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Re: General Approach to Troubleshooting Inferior Process

From: formido
Subject: Re: General Approach to Troubleshooting Inferior Process
Date: Wed, 20 Aug 2008 10:56:43 -0700 (PDT)
User-agent: G2/1.0

On Aug 19, 8:50 pm, address@hidden (Pascal J. Bourguignon)
> formido <address@hidden> writes:
> > So, I installed the elisp packages for inferior ruby and and ruby
> > mode. Using the repl in the interpreter works correctly. However,
> > sending the ruby process a function definition, or evaluating a region
> > if it's a function definition, fails. It errors with, 'cannot make nil
> > into string' or some such.
> Well you would have to debug emacs lisp code.  Are you ready to do that?
> The first step would be to enable the debugger:
> M-x set-variable RET debug-on-error RET t RET

Indeed I am. :) I'm not new to the world of debugging. I expect me and
Emacs to have many long fruitful nights of it going forward.

> But in my experience, when there is this kind of errors on executing
> some basic emacs command,  it's because the el package installed
> doesn't match the version of emacs used.
> Perhaps you have or had a different version of emacs installed in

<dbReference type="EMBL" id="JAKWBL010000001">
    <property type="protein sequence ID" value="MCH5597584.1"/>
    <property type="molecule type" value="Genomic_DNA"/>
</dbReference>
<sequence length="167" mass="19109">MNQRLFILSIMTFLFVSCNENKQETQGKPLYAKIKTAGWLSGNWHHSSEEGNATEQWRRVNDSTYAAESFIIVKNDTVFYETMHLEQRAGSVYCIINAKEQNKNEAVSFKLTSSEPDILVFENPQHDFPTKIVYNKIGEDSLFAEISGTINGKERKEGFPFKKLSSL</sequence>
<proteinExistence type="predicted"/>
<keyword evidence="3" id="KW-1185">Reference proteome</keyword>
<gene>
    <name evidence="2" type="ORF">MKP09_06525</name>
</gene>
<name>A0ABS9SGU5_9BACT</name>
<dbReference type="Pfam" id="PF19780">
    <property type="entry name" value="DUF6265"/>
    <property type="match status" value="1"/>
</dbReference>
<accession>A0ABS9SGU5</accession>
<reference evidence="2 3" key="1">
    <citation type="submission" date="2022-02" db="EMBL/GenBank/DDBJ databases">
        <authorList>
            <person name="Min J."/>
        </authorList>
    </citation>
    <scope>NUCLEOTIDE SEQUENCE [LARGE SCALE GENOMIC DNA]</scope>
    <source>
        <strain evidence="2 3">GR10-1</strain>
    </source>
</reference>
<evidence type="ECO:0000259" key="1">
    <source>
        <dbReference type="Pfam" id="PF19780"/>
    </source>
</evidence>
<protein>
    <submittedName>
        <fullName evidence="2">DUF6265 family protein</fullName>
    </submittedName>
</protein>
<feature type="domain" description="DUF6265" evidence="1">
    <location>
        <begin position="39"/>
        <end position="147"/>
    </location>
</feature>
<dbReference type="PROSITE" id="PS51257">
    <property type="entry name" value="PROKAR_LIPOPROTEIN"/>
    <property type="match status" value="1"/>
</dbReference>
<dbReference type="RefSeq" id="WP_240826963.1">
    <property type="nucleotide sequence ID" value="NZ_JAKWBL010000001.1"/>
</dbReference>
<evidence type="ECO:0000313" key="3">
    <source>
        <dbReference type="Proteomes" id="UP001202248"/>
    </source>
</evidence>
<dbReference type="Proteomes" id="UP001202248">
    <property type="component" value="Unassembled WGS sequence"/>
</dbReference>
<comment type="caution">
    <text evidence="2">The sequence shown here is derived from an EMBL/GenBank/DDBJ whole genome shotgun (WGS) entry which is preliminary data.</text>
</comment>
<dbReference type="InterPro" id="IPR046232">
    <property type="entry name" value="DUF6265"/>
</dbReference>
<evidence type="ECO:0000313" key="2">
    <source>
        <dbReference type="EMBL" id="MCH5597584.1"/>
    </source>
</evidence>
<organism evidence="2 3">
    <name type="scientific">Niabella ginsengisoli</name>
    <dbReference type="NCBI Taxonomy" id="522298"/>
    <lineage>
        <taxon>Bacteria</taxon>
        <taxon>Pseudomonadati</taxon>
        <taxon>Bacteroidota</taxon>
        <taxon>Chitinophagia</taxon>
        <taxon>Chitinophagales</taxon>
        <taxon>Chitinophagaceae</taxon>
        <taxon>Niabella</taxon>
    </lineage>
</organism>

> /usr/local and some .el from /usr/local/share/emacs are used by
> /usr/bin/emacs?  

It's the latest version of the ruby packages from the repository, but
there don't seem to have been changes to it in the last couple years.
I've tried it now on 3 different Emacs on 2 different platforms.
What's weird is, there's an Emacs Rails package out on the web, and it
requires Emacs 22, so I don't know if those guys just don't use ruby-
mode this way or what. Even though I'm an elisp newbie, the code for
comint-send-region looks pretty straightforward--why would a new Emacs
version have broken it? I don't know, but it's not working.

> > In general, what sorts of things could I do to troubleshoot this? The
> > first thing I thought of was 'well, what's emacs *actually* sending to
> > the process?' It uses a function 'process-send-region' which
> > apparently takes a starting point and ending point in the target
> > buffer. What function can I use to display the text between those two
> > points?
> (buffer-substring start end) will return a string containing the text
> between start and end in the current buffer.

Ah, awesome.

> --
> __Pascal Bourguignon__          
> "Debugging?  Klingons do not debug! Our software does not coddle the
> weak."

Cute. ;)


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